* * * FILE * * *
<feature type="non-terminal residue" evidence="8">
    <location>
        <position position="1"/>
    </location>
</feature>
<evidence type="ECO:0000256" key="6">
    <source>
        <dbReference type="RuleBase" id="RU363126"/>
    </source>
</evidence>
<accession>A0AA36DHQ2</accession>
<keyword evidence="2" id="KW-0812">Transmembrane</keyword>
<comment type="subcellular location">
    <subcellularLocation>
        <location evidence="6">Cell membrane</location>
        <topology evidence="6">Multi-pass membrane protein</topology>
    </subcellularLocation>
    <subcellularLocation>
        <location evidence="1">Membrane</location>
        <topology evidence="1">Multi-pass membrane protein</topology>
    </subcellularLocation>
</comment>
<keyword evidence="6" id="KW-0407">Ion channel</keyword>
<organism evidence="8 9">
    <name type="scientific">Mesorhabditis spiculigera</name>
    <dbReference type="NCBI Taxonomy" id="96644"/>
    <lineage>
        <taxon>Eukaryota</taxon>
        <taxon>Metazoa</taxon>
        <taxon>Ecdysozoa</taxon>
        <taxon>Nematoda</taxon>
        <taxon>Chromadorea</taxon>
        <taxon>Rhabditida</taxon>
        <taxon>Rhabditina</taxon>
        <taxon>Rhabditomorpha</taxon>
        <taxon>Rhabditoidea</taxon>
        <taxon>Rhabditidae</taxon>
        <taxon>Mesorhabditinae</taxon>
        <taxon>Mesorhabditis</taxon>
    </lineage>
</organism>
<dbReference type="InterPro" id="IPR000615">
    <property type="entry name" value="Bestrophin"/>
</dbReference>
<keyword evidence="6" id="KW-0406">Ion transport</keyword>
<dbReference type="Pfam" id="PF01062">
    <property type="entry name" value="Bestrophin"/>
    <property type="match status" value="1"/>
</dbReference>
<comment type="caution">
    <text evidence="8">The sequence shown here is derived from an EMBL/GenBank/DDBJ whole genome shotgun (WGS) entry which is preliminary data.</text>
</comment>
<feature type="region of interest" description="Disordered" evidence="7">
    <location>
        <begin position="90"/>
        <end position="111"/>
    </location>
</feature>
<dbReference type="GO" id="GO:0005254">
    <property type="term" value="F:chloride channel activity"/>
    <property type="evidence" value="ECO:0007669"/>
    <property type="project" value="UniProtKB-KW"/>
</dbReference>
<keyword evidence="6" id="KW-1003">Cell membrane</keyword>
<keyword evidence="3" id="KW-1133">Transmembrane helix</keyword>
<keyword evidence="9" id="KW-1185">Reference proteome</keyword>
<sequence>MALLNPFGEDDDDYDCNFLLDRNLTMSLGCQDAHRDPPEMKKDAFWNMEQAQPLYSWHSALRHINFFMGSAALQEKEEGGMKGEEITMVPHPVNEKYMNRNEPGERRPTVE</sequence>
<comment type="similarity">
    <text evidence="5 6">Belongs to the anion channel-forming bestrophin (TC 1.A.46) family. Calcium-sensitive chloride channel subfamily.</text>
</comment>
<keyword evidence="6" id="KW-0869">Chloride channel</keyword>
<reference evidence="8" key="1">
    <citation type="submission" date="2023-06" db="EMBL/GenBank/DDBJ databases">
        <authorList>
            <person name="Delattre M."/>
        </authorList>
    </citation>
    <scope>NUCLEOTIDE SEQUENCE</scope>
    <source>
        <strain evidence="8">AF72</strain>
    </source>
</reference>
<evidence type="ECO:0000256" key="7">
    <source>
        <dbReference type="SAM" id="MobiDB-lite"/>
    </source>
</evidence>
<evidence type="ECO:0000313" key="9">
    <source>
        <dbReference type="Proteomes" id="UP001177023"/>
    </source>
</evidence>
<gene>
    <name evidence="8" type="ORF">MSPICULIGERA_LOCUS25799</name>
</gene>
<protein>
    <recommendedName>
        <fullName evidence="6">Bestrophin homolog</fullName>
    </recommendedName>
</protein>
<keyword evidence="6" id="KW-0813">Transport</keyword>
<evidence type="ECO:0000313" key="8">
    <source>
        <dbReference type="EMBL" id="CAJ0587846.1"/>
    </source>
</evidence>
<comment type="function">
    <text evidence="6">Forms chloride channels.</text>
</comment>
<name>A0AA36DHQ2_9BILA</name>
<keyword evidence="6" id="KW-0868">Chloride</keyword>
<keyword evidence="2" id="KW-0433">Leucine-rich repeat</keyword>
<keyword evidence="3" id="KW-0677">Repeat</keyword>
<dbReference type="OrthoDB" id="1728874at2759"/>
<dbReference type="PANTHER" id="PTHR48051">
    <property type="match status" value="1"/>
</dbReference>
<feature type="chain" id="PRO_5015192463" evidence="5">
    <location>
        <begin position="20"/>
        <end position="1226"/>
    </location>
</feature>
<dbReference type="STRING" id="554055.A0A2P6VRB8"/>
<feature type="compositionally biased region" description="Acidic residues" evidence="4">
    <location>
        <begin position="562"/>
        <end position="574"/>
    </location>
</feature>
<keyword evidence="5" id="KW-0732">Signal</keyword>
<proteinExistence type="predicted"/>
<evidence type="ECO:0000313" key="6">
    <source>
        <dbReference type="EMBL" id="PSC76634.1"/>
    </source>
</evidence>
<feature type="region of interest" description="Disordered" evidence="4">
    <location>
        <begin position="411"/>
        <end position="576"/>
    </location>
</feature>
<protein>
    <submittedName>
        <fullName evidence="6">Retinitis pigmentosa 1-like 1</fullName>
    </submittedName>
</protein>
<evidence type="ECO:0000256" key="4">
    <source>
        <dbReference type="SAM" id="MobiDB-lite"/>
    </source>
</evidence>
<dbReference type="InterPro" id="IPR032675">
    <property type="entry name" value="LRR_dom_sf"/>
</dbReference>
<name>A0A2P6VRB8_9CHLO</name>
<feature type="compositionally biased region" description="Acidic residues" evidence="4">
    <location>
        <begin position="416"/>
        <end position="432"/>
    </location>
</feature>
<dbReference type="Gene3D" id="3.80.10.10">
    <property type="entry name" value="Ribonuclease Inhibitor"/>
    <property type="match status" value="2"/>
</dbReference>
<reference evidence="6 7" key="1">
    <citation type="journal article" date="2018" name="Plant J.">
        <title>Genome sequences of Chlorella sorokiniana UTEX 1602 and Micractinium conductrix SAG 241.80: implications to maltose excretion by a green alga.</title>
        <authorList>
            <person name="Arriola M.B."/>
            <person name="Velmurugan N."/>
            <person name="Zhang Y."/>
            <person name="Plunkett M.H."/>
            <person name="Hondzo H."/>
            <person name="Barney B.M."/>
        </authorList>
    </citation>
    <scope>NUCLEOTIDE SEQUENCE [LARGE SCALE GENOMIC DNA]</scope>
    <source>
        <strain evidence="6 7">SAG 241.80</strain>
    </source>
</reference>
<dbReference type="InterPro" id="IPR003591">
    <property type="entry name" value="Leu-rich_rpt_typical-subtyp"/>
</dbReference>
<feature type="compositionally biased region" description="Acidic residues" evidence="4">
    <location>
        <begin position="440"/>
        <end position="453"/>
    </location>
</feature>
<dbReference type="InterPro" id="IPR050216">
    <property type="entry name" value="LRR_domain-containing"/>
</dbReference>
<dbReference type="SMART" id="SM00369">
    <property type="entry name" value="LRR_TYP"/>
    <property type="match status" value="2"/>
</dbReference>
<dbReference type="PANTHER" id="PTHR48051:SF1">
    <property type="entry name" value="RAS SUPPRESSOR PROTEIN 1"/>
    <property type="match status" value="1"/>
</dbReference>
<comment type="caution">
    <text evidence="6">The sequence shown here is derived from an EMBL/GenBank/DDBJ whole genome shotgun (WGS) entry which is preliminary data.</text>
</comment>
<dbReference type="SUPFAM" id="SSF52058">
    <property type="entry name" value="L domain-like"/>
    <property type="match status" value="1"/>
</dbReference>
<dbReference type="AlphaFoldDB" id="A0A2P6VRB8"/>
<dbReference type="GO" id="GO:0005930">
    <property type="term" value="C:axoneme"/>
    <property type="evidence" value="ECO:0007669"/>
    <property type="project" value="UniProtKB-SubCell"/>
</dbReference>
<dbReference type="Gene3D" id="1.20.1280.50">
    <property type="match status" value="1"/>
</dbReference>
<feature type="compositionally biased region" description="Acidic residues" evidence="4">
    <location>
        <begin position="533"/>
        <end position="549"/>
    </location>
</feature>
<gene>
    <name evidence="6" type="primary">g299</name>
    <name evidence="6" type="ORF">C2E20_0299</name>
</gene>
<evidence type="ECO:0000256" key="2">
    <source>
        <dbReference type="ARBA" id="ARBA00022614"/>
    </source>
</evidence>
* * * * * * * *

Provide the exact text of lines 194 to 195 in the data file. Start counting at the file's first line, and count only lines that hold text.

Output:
<dbReference type="InterPro" id="IPR050216">
    <property type="entry name" value="LRR_domain-containing"/>